The Ecclesiastical Sewing workroom is getting a bit of a workout these days. Things are moving and shuffling around, getting ready for some changes that are happening soon. Stay posted for updates on that. While those changes are going on, I thought I might share a quick glance at a tiny corner in the liturgical vestment workroom. Admittedly, this might not be of much interest to many of you, so my apologies in advance for those who find the topic of books dull and uninteresting.
Books have always been something I love. They hold the key to unlocking knowledge. They contain history, biographies, design inspiration, beauty, and so much more. When I started getting serious about making church vestments and church linens, I knew there was the need for knowledge which would include the historical information on where, when, how, and from what, vestments developed, as well as the technical information regarding the how to’s. Not to be forgotten is the part about the beauty of this Liturgical Art. The question pondered many years ago was: where does one start? Thankfully, there was the internet, and as one can see, one thing lead to another, and now the needed Liturgical Art resources are available at my finger tips.
My books get used often for reference and resources while drafting church vestment patterns, sewing altar linens, and creating hand embroidery patterns for church linens and vestments. Hence, the shelves tend to be a bit disorderly. Someday it might be worthwhile to create a catalog system to know what is there, and where it can be found. But that someday is down the road.
So what treasures are stored on this shelf? The answer is, MANY! There are original works by authors such as August W. N. Pugin, Hinda Hands, Anastasia Dolby, Grace Christie, Lilla Weston, Alice Dryden, and others. Why have original texts when some of these are available for free, one might ask? For me, I love to hold a book, flip through the pages, and sit and read. If there is a design or illustration, often the original texts, while old, have images that are easier to see than a reproduction or scanned volume. This becomes even more important when working with designs and patterns.
The collection also contains a nice assortment of foreign works, including the Het Gildeboeks, a series of manuals dating from the 1860’s to around 1880’s, featuring an assortment liturgical embroidery designs, as well as designs for other liturgical items used in the church. The Het Gildeboek collection is large, and I have not had a chance to enjoy everything in the collection yet.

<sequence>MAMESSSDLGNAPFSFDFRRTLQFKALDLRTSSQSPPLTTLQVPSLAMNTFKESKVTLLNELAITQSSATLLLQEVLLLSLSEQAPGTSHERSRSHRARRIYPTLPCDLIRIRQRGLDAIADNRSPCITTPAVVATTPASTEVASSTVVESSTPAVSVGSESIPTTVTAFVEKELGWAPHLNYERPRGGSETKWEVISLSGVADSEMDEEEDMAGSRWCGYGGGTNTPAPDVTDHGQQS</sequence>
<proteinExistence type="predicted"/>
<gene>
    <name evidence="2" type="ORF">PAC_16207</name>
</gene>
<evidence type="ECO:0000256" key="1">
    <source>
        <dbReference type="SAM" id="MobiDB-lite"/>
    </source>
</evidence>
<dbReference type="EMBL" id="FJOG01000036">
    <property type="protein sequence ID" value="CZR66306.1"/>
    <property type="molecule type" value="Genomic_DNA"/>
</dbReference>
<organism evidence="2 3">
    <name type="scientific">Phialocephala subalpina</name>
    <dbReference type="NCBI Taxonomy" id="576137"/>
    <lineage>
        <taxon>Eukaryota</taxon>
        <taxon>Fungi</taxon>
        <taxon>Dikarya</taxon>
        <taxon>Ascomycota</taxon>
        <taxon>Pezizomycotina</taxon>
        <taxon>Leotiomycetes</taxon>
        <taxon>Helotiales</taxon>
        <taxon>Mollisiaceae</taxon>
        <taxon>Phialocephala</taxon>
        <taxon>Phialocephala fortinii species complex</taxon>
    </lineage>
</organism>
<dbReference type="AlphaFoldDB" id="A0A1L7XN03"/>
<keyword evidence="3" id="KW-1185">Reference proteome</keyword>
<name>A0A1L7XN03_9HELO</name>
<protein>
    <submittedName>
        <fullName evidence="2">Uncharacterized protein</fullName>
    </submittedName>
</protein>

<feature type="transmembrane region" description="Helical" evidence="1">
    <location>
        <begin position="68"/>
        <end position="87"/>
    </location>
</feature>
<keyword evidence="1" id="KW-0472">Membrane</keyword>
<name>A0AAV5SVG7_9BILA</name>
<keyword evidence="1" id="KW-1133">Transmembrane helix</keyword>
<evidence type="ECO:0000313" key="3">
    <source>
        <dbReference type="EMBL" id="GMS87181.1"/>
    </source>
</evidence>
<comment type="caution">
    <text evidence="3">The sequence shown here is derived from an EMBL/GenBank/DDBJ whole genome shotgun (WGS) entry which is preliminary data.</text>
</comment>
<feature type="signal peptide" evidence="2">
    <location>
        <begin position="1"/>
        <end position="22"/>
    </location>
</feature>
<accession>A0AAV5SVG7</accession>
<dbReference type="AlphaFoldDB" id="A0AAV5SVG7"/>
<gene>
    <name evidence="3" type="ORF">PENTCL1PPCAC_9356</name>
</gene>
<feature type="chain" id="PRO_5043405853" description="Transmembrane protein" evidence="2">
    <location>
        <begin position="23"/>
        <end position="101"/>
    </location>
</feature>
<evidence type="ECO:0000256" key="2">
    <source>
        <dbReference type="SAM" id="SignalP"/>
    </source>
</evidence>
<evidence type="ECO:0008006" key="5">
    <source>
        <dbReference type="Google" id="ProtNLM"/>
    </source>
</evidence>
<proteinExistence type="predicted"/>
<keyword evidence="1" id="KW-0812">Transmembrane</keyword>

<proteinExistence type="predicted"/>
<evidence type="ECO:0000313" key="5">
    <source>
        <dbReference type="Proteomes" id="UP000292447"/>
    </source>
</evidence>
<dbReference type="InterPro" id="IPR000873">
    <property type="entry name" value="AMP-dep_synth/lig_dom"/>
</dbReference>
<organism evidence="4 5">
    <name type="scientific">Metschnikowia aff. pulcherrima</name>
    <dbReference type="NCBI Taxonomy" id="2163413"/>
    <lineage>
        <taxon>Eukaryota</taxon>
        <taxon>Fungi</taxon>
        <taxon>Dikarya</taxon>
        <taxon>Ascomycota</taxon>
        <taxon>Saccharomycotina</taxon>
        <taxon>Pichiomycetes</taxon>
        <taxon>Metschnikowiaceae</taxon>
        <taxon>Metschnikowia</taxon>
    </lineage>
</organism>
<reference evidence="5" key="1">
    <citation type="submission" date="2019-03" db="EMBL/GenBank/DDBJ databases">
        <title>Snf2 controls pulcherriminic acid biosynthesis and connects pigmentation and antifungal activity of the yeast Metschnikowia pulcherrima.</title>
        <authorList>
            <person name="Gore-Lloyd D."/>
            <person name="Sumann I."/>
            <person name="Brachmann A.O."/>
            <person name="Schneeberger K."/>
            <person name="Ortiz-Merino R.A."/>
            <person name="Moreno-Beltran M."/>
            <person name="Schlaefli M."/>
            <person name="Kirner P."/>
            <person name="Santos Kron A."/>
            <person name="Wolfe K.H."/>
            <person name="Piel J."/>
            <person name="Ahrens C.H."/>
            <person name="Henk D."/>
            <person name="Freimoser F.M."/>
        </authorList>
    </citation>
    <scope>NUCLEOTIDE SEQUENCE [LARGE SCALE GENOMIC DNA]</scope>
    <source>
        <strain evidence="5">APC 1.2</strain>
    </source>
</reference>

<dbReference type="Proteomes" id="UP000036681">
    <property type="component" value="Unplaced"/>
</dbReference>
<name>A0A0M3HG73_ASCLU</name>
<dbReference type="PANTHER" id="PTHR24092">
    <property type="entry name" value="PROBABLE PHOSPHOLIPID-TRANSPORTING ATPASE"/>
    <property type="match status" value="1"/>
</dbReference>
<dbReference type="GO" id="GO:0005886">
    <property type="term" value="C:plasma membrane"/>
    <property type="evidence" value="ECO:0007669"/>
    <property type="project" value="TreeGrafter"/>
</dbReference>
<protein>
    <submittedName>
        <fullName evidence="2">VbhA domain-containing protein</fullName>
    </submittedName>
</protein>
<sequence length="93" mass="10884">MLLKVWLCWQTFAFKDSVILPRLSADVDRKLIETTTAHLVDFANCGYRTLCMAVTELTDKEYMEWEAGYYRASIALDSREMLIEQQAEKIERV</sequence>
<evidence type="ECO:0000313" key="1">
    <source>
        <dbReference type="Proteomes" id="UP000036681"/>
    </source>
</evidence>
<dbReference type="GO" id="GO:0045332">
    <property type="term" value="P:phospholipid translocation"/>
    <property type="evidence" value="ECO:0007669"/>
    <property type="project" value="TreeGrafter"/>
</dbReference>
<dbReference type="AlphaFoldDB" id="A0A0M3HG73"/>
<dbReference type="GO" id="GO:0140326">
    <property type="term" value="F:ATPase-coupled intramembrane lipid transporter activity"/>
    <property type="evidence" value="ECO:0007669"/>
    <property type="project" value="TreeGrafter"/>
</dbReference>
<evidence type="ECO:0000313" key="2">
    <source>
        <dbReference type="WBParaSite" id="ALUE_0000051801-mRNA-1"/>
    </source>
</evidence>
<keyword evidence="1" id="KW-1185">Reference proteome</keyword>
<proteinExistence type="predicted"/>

From the few pieces I have looked at in the collection, the words “stunning” come to mind. These are the liturgical embroidery designs one sees on museum pieces in the pages of books.
There are also French and English Vestment manuals, along with Dutch, German and even Italian vestment books. The French and Dutch Vestment books have some lovely vestment patterns which I hope to begin drafting soon, and will make available for those interested. It takes time to develop these patterns, but in the end, the vestment pattern designs are lovely, and worth the effort.
With a love for hand embroidery, books on embroidery stitches and techniques fill one entire shelf. One shelf is devoted to pattern drafting and design manuals, including several original books by Vincent, and as well as sewing technique books. Books on Christian Symbols and liturgical colors can be found among volumes of vintage vestment catalogs. Then there is the “eye” candy – the picture books with colored photos of church vestments in various collections and museums, such as the volumes from the Musee de la Visitation. Would you believe that still does not cover everything in my library? But enough for one evening………….
Solo Dei Gloria
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Filed under: Church Linens, Ecclesiastical Sewing, vestment patterns Tagged: Church Linens, Ecclesiastical Sewing, Het Gideboek, liturgical art, vestment patterns